According to the World Health Organization, “Cholera is an acute diarrhoeal disease that can kill within hours if left untreated.” Cholera is caused by the ingestion of food or water contaminated with the bacterium Vibrio cholera. Cholera became wide spread in the 19th century. Cholera is said to have spread from its original reservoir in the Ganges delta in India. The disease have kill millions of people world-wide during six different pandemic. The disease can now be found in many country.
Cholera is closely associated with poor sanitation and unclean drinking water or overall poor environmental management. It’s important to note that cholera has a short incubation period of a few hour to five days. Cholera outbreaks can affect small geographical areas (such as a community) to large geographical areas (such as continents).
Area at risk of experiencing cholera outbreaks include; slums, camps for displaced people or refugees and areas that experience frequent natural disasters such as hurricanes. Slums and camps usually have inadequate sanitation facilities and water systems; putting those areas at risk of experiencing cholera outbreak due to the use of untreated water, improper waste disposal, consumption of poorly prepared food, etc. Also areas that experience frequent natural disasters usually have problem in effectively maintaining their infrastructure. Natural disasters can damage water system and sewage system; creating an environment that can result in cholera outbreak due to leaking sewage pipes and foreign substances entering the water system (such as sewage).
According to the WHO the number of cholera cases reported to WHO continues to rise. For 2011 alone, a total of 589 854 cases were notified from 58 countries, including 7816 deaths. Many more cases were unaccounted for due to limitations in surveillance systems and fear of trade and travel sanctions. The true burden of the disease is estimated to be 3–5 million cases and 100 000–120 000 deaths annually.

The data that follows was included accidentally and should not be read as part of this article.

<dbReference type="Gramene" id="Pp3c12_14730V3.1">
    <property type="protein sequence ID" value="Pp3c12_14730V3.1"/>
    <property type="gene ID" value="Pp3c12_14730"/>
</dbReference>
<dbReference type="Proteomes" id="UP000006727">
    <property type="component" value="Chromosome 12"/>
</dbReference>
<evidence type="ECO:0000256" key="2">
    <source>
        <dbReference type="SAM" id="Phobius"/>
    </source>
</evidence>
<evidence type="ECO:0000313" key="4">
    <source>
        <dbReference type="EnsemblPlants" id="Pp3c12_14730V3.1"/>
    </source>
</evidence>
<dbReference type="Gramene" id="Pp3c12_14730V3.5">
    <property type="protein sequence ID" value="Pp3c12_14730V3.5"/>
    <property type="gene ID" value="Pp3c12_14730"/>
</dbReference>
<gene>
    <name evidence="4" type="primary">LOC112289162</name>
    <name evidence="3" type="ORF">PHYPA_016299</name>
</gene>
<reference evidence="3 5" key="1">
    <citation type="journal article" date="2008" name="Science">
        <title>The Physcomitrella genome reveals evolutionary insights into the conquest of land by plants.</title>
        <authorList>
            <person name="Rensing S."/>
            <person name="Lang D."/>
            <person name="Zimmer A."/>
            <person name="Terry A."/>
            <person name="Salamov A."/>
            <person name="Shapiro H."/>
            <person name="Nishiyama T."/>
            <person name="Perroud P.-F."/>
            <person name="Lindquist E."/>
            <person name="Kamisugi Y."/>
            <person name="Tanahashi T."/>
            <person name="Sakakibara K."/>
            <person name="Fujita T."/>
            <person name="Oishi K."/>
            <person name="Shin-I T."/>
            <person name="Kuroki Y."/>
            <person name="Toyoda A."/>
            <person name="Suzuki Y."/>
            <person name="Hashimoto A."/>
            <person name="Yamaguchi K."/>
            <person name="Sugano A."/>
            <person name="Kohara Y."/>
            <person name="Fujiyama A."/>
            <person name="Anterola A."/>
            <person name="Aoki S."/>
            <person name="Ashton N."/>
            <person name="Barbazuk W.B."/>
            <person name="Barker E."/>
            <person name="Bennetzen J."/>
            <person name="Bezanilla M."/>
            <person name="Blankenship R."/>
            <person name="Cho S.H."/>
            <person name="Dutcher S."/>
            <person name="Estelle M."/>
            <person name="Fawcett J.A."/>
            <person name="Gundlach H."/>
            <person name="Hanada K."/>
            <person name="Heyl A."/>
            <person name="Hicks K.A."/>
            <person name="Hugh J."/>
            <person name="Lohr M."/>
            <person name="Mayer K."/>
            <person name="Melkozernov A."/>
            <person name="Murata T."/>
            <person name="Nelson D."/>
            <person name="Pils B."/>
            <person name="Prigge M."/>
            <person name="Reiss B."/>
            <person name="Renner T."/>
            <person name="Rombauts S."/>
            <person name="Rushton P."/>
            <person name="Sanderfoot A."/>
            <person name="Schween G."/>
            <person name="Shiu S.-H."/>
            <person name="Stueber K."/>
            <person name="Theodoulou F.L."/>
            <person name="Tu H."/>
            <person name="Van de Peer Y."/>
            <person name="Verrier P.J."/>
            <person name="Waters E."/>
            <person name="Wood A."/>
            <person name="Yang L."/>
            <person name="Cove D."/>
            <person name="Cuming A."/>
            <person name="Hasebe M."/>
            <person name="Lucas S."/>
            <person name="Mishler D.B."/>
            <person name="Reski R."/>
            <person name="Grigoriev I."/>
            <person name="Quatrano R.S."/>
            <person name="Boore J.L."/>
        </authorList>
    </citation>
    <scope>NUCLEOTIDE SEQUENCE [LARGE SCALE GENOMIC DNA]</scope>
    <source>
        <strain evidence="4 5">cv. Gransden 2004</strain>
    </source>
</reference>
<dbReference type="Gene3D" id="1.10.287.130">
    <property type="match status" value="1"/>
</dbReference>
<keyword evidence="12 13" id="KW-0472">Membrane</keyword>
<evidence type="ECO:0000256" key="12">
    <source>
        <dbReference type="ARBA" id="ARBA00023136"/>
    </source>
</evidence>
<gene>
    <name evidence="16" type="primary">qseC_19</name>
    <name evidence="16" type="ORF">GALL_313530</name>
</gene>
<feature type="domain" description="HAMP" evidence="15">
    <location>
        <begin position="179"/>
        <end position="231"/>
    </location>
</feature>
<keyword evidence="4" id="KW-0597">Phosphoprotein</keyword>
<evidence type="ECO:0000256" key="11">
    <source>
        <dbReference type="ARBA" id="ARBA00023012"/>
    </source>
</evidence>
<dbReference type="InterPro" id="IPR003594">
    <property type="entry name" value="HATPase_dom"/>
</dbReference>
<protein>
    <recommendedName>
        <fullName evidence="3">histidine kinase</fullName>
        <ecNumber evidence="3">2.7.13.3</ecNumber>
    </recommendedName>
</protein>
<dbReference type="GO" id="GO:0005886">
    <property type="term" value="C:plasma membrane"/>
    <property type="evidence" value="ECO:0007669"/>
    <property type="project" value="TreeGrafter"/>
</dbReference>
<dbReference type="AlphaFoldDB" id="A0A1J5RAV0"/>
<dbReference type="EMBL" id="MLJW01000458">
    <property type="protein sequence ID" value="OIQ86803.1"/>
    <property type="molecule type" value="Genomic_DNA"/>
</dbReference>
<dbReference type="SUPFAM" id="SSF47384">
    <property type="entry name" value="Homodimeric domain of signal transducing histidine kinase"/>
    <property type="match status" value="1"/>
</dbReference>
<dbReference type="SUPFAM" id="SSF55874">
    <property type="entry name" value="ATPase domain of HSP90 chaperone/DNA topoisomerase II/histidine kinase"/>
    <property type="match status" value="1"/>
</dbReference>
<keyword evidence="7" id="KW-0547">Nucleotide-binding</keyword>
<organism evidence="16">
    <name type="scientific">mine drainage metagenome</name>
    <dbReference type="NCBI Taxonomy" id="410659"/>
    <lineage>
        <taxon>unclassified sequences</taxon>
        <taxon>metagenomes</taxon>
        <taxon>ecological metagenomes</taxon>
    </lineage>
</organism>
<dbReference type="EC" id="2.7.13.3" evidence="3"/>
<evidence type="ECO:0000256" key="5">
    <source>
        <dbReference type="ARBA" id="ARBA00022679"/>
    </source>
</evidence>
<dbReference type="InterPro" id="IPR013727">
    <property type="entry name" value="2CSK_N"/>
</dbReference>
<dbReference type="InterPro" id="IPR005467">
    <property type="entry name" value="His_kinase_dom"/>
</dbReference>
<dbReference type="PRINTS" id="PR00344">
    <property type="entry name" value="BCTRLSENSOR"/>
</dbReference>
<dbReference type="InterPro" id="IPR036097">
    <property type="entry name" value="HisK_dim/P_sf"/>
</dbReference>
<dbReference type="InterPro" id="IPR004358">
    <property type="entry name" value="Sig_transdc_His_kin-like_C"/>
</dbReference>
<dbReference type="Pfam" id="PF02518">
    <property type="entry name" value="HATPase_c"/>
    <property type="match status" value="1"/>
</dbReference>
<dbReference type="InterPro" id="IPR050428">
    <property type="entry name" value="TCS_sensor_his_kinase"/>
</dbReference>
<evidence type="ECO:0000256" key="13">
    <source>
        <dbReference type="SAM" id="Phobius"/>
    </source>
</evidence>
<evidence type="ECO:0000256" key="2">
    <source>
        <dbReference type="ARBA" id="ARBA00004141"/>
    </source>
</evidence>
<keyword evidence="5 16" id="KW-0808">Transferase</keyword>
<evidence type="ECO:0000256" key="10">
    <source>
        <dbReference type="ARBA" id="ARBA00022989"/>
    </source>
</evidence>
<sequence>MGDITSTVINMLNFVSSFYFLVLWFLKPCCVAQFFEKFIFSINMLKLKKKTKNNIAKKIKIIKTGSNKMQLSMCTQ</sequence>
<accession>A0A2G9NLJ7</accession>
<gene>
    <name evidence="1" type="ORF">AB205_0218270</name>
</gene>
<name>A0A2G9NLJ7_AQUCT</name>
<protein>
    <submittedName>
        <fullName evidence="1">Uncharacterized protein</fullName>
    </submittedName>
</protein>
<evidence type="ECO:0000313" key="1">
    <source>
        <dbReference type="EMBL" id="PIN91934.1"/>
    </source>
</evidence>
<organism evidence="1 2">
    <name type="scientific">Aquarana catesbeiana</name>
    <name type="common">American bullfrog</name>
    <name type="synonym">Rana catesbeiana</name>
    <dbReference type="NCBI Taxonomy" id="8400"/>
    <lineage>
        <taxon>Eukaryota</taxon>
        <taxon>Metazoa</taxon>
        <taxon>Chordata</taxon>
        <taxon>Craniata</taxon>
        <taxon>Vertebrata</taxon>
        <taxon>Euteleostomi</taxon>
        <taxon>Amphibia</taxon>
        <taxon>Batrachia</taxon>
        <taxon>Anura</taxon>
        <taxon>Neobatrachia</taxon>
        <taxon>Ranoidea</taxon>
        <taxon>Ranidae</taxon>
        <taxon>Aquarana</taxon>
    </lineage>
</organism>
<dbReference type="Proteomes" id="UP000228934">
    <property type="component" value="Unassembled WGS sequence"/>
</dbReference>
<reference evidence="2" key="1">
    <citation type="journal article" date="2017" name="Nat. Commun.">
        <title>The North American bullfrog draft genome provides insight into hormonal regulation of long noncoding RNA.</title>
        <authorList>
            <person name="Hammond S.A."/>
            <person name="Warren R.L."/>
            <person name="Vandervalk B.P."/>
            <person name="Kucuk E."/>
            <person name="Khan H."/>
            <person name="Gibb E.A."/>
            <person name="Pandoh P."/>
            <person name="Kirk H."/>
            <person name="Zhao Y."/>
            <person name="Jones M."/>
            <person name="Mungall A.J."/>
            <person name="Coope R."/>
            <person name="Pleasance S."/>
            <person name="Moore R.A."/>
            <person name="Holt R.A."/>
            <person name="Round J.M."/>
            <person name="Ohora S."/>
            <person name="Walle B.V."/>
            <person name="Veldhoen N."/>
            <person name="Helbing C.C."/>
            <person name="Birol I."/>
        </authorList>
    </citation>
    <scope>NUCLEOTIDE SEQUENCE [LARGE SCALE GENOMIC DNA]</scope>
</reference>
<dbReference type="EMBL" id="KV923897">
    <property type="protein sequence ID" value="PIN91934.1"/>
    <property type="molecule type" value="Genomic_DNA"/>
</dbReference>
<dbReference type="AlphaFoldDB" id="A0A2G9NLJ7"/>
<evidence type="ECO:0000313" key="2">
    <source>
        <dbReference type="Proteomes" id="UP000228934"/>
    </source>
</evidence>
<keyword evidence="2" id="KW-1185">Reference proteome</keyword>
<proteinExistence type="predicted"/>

Important Video on Cholera
- Watery diarrhoea that can last one to few days
- Fast heart rate
- Low blood pressure
- Muscle cramps
Please note that there are other symptoms for Cholera.
The WHO recommend a multidisciplinary approach based on prevention, preparedness and response, along with an efficient surveillance system, is key for mitigating cholera outbreaks, controlling cholera in endemic areas and reducing deaths.
Cholera can be treated with quick administration of oral rehydration salts. Surprisingly it’s an easily treatable disease. Some individuals may require intravenous fluids, if they are severely dehydrated. And also antibiotic maybe given to help with combating the diarrhoea. Wide scale use of antibiotic is not recommended because it may contributes to increasing antimicrobial resistance and it does not help in preventing the spread of the disease.
Cholera. (2014, February). http://www.who.int/mediacentre/factsheets/fs107/en/. Retrieved March 17, 2014.